Frequently Asked Questions
The District is sponsoring a project that would support its goals of reducing flood risk, preserving life, preventing property damage, and protecting natural resources. The project has two related parts:
1. Flood retention facility
During major floods, the facility would store water in a temporary reservoir and slowly release it back to the river as conditions return to normal. In non-flood times, the river and its fish would move at their natural rate through outlets in the facility.
2. Improvements to the airport levee
The District is proposing to increase the height of the existing levee by four to seven feet. Additionally, 1,700 feet of Airport Road would be raised to meet the new levee height along the southern side of the airport.
The project would help protect basin communities from flood damage, reducing the duration and extent of severe flooding for many areas downstream. It would:
- Cause no net loss of habitat function for fish and other aquatic species.
- Reduce floodwater levels on over 4,000 acres.
- Decrease flood damages to structures by up to 72%.
- Reduce the likelihood and duration of I-5 and airport closures.
- Save hundreds of millions of dollars by reducing damages to structures, farms, and businesses and preventing transportation interruptions. (Early estimates show savings of more than $240 million per major flood event!)
Learn more about the project.
Even if you have not personally experienced flooding, the Chehalis River Basin communities are at high risk of major and frequent flooding. In any given year, there’s a 15% chance of a major flood in the basin. Floods can happen anytime, anywhere in the basin. Ongoing climate change is expected to increase this risk.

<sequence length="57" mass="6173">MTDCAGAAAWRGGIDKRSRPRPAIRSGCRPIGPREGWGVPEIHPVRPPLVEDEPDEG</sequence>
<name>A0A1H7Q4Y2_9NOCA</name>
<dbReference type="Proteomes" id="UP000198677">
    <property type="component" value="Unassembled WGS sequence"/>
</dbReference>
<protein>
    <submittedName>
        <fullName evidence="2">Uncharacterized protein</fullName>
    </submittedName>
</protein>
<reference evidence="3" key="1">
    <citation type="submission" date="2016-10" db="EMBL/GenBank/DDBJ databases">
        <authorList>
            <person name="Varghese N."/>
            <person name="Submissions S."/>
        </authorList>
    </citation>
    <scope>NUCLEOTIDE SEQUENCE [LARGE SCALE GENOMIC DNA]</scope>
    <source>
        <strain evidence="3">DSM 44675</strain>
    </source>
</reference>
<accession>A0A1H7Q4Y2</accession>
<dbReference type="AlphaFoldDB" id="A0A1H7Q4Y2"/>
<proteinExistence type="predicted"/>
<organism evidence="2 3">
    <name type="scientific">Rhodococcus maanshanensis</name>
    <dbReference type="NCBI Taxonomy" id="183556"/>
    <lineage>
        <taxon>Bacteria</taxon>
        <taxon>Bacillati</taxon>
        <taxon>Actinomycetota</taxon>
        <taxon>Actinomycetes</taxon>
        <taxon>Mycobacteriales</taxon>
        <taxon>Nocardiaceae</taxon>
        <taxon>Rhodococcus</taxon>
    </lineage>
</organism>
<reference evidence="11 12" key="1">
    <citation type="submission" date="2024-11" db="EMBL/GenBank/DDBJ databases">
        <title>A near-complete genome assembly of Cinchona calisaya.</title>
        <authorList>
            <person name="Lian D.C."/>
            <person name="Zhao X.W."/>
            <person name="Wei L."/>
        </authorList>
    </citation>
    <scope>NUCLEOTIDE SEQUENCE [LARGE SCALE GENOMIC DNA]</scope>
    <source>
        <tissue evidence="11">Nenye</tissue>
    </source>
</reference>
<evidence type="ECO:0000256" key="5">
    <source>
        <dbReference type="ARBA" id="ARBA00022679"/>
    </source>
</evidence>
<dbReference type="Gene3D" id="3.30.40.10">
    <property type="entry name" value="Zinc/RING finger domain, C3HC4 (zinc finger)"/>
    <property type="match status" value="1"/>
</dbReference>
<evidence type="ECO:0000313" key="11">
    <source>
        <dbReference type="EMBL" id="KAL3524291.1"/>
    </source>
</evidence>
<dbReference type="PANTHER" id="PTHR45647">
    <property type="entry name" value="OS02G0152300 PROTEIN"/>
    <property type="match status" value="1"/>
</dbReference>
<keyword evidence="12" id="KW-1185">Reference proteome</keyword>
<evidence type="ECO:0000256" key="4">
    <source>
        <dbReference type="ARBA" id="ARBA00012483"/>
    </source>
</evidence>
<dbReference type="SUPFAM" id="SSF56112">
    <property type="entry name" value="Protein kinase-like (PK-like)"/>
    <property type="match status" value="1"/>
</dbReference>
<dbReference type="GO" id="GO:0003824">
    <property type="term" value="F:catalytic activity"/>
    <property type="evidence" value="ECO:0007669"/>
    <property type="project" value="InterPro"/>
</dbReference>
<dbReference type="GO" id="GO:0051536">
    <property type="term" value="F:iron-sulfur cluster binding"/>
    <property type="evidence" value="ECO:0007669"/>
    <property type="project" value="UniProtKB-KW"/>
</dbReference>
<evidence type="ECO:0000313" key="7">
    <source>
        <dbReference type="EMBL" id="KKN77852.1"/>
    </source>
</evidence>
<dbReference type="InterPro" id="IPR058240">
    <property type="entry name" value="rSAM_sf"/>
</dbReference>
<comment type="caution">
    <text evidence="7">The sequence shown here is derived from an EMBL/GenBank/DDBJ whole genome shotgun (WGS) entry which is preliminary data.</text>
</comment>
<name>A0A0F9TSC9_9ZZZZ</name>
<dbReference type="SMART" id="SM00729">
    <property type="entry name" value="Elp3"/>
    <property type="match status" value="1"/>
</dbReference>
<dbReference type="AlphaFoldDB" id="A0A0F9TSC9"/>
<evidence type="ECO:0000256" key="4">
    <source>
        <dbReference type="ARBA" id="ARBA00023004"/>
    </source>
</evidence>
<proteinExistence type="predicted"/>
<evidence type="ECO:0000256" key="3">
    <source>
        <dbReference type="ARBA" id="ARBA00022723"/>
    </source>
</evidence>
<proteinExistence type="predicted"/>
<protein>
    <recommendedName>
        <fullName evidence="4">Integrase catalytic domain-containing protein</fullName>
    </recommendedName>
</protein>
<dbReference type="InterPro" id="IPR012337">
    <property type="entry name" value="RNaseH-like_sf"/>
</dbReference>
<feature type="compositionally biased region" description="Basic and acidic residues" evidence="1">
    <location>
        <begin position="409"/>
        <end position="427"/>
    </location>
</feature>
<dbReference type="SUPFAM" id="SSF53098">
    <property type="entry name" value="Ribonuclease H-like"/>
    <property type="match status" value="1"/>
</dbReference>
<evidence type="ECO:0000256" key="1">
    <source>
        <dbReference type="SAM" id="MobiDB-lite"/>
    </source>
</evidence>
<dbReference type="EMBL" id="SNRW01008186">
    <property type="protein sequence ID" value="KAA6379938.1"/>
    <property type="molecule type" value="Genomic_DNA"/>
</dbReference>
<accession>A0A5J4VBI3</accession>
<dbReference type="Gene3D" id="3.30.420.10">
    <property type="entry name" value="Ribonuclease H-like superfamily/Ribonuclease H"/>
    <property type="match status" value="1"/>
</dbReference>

Flooding is a natural and historic part of the Chehalis River Basin’s ecology. In the last 20 years, the Chehalis River has flooded 18 times due to severe storms in the Willapa Hills. Major floods in 2007 and 2009 shut down I-5 for several days and cost $900 million in damages to homes, farms, and businesses. In 1996, a flood forced hundreds of basin residents to evacuate their homes and take refuge in emergency shelters.
View the effects of previous floods in the photo gallery.
The Washington Department of Ecology and the United States Army Corps of Engineers are working on two separate Environmental Impact Statements (EISs). An EIS is a document that describes the project's potential benefits and impacts to aspects of the environment, including habitat, cultural resources, noise, and environmental justice. These agencies have published their draft EISs and held a public comment period in spring 2020.
The final EISs are expected in 2022. We will notify the community once the final EISs are available. Sign up for our email list to receive notifications.
In the meantime, view all submitted environmental documentation here.
Once the final EISs are available, they will be uploaded to this website in the “Resource Library” tab for public viewing.
“No net loss” means maintaining the same level of habitat function that exists in the basin today. Studies show that the District’s flood protection project can be built with no net loss of habitat function for fish and other aquatic species.
Federal and state agencies will review the District’s environmental mitigation plan. If approved, this means that all other habitat restoration work in the basin will have a net positive benefit for fish and other aquatic species.
Learn more about the District and state’s environmental efforts here.
A levee is an embankment built to prevent the overflow of a river.
Actions you can take to keep yourself and others safe include:
- Sign up for free safety notifications through the Chehalis River Basin Flood Warning System.
- Learn what you can do before, during, and after a flood.
- Get advice from the Office of the Chehalis Basin about protecting your home or business, finding funding sources, and purchasing flood insurance.
- Monitor flood levels on the Lewis County River Gage website.
- Find flood emergency resources at Access Washington and the Federal Emergency Management Agency (FEMA).